The BBC is one of Britain's proudest institutions, but what does its future look like?
As Netflix and other digital streaming services produce more popular and high-quality content, capturing the nation's attention at home and globally, it's natural to wonder how Auntie Beeb will keep up.
At the grand total of £7.49 a month (totalling about £90 in a year), Netflix is a fair amount cheaper than the BBC licensing fee which costs £147 annually. Will people remain committed to paying this fee when they can watch high-quality programming elsewhere? As this article in PR Week comments, the BBC is fairly safe for now but it will have to start thinking about how it will innovate its funding model to ensure it remains strong in the future.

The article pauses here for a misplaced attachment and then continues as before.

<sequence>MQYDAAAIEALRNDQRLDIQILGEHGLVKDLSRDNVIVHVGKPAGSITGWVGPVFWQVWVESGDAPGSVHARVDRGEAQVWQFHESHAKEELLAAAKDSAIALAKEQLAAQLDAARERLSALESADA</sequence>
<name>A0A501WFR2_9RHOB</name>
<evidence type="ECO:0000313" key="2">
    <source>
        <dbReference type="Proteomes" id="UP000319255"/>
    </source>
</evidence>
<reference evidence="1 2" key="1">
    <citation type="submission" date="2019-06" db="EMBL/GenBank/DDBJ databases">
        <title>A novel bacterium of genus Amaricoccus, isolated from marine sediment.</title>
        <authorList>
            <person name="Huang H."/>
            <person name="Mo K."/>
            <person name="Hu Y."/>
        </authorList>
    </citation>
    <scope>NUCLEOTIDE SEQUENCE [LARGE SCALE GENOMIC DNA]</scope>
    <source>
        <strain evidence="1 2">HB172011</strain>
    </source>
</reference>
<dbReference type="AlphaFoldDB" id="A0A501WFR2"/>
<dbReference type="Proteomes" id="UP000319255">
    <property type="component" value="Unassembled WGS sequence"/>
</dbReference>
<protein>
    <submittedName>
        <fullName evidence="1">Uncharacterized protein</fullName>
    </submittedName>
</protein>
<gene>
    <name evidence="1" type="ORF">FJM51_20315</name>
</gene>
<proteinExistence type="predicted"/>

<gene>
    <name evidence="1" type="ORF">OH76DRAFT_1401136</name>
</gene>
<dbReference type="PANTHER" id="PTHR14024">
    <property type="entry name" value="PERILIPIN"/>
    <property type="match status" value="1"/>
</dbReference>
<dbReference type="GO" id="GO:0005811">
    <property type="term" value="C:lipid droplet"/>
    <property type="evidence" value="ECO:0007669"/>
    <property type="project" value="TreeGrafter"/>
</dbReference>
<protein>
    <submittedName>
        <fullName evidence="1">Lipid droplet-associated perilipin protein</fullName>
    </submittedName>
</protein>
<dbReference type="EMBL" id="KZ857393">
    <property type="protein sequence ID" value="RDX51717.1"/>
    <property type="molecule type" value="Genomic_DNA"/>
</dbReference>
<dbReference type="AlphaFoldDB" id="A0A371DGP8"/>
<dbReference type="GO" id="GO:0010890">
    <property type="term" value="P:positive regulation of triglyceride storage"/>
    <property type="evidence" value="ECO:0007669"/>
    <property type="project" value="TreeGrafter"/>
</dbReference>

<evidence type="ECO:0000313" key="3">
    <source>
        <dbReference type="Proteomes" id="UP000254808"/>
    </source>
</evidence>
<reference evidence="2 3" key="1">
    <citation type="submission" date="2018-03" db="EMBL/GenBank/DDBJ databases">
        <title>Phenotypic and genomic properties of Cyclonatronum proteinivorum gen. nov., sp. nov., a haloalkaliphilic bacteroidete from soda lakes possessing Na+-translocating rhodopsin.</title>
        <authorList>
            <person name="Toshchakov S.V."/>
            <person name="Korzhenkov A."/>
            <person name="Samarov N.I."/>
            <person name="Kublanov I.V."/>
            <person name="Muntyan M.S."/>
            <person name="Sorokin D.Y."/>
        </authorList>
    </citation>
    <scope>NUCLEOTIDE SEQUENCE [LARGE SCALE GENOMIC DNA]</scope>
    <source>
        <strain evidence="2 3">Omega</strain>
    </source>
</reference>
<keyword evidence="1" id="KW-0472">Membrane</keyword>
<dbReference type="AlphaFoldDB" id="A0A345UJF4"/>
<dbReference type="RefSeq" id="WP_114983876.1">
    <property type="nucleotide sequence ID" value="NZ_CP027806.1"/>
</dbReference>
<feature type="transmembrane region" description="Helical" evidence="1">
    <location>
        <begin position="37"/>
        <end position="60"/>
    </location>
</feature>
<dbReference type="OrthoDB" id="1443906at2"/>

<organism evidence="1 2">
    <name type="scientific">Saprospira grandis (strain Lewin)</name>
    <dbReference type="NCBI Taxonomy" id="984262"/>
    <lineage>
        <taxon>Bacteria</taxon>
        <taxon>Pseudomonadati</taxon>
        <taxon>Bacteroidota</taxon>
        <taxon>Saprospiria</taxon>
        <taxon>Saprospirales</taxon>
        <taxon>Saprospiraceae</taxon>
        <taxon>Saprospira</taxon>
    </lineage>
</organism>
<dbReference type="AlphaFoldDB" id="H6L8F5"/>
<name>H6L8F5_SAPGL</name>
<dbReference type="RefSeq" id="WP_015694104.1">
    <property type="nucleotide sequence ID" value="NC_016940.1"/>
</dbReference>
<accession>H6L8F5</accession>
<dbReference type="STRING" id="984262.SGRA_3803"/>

I feel extremely confident in the BBC's ability to transform - this global organisation continually surprises me with the breadth and depth of its coverage at home and abroad. There will be a lot of people working on this current challenge because there are a lot of people who care deeply about this organisation. But it can't be denied that it's got some serious work to do in order to keep up with the way the world's going.
Because of "the unique way the BBC is funded", the Corporation doesn’t feature advertising in its programmes – and with the license fee secured till the end of its current charter in 2027, it’s not likely to do so any time soon. But the rapid changes in the broadcast industry – from the emergence of streaming services like Netflix to new video platforms like Snapchat and Facebook – mean the face of TV may be very different in 10 years.